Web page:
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Insulin, While You Travel
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Insulin, While You Travel

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Have insulin, will travel
For people who have diabetes, traveling can be made simple with a little forethought and planning.
Planning a trip? Whether you’re camping or cruising, you can go anywhere and do almost anything. It just takes a little planning ahead to handle your diabetes.

How you prepare depends on where you’re going and for how long. Two weeks backpacking through Europe takes different planning than a week at the beach. Will you be crossing time zones? What kind of food will you eat and when? Will you be more active or less active than usual? The answers to these questions are important.
Getting ready

Before a long trip, have a medical examination to make sure your diabetes is under control. Schedule the exam with enough time to work on reaching targets before you depart. Get immunization shots – if you need them – at least one month before you leave. That way, if the shots make you sick, you’ll have time to recover before your trip.

Before any trip, get two papers from your doctor: a letter and a prescription. The letter should explain what you need to do for your diabetes and should list insulin, syringes and any other medications or devices you use. It should also list any allergies you have or any foods or medications to which you are sensitive.

The prescription is for your insulin or diabetes medication. You should make sure that you have more than enough insulin and syringes or medication to last through the trip, but the prescription may help in case of emergency. However, it’s important to bear in mind that prescription laws may differ across countries. No matter where you go, wear a medical ID bracelet or necklace that shows you have diabetes. If you’re leaving the country, also learn how to say “I have diabetes” and “sugar or orange juice, please” in the language of the countries you’ll visit.
Packing tips

The second rule of travel for a person with diabetes is to pack at least twice as much medication and blood-testing supplies as you think you need. Pack at least half in your carry-on bag so that your medication is always with you.

Whether you travel by car, plane, boat, bike, or foot, you’ll want to keep this “carry-on” bag with you at all times. The bag should include:
  • all the insulin and syringes you will need for the trip
  • blood and urine testing supplies (include extra batteries for your glucose meter)
  • all oral medications (an extra supply is a good idea)
  • other medications or medical supplies, such as glucagon, anti-diarrhoea medication, antibiotic ointment, anti-nausea drugs
  • your ID and diabetes identity card
  • a well-wrapped, airtight snack pack of crackers or cheese, peanut butter, fruit, a juice box, and some form of sugar to treat low blood glucose
Eating in the air

When you fly, you can request a special meal low in sugar, fat, or cholesterol. Make your request at least two days before the flight. If you take insulin, wait until you see your food coming down the aisle before you take your shot. Otherwise, a delay in the meal could lead to low blood glucose. To be safe, always carry some food with you. If your meal is delayed or an order is mixed up, you won’t be stuck with an empty stomach.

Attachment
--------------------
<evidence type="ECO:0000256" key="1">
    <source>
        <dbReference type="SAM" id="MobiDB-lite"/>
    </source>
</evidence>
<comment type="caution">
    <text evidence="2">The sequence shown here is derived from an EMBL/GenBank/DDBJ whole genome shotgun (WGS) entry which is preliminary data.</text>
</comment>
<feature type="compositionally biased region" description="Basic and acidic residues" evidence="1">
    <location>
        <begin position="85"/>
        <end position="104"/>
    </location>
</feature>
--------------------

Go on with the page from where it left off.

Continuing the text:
Traveling with insulin

When you travel with insulin, give some thought to where you’ll be storing your supplies. Insulin does not need to be refrigerated but insulin stored in very hot or very cold temperatures may lose strength. Don’t store your insulin in the cubby-hole or boot of your car and remember that backpacks and cycle bags can get quite hot in the direct sunlight. If you plan to travel by car or bike or to be out in the elements, use a cooler bag to protect your insulin.
Crossing time zones

If you take insulin shots and will be crossing time zones, talk to your doctor or diabetes educator before your trip. Bring your flight schedule and information on time zone changes. Your doctor or educator can help you plan the timing of your injections while you travel.

Remember: eastward travel means a shorter day. If you inject insulin, less may be needed. Westward travel means a longer day, so more insulin may be needed.

To keep track of shots and meals through changing time zones, keep your watch on your home time zone until the morning after you arrive.

If you inject insulin while in-flight, be careful not to inject air into the insulin bottle. In the pressurised cabin, pressure differences can cause the plunger to “fight you”. This can make it hard to measure insulin accurately.

Checking your blood glucose while travelling is as important as when you’re at home. Also, check your blood glucose level as soon as possible after landing. Jetlag can make it hard to tell if you have very low or very high blood glucose.
When you arrive

After a long flight, take it easy for a few days. Check your blood glucose often. If you take insulin, plan your activities so you can work in your insulin and meals. If you are more active than usual, your blood glucose could go too low. Take along snacks when hiking or sightseeing. Don’t assume you will be able to find food wherever you are.

No matter what kind of diabetes you have, it’s smart to watch what you eat and drink when traveling. Avoid tap water overseas. This includes ice cubes made from tap water.

Wear comfortable shoes and never go barefoot. Check your feet every day. You should look for blisters, cuts, redness, swelling, and scratches. Get medical care at the first sign of infection or inflammation.

Go wherever your heart leads you. Just remember that you take your diabetes with you so take your self-care along, too.
© American Diabetes Association

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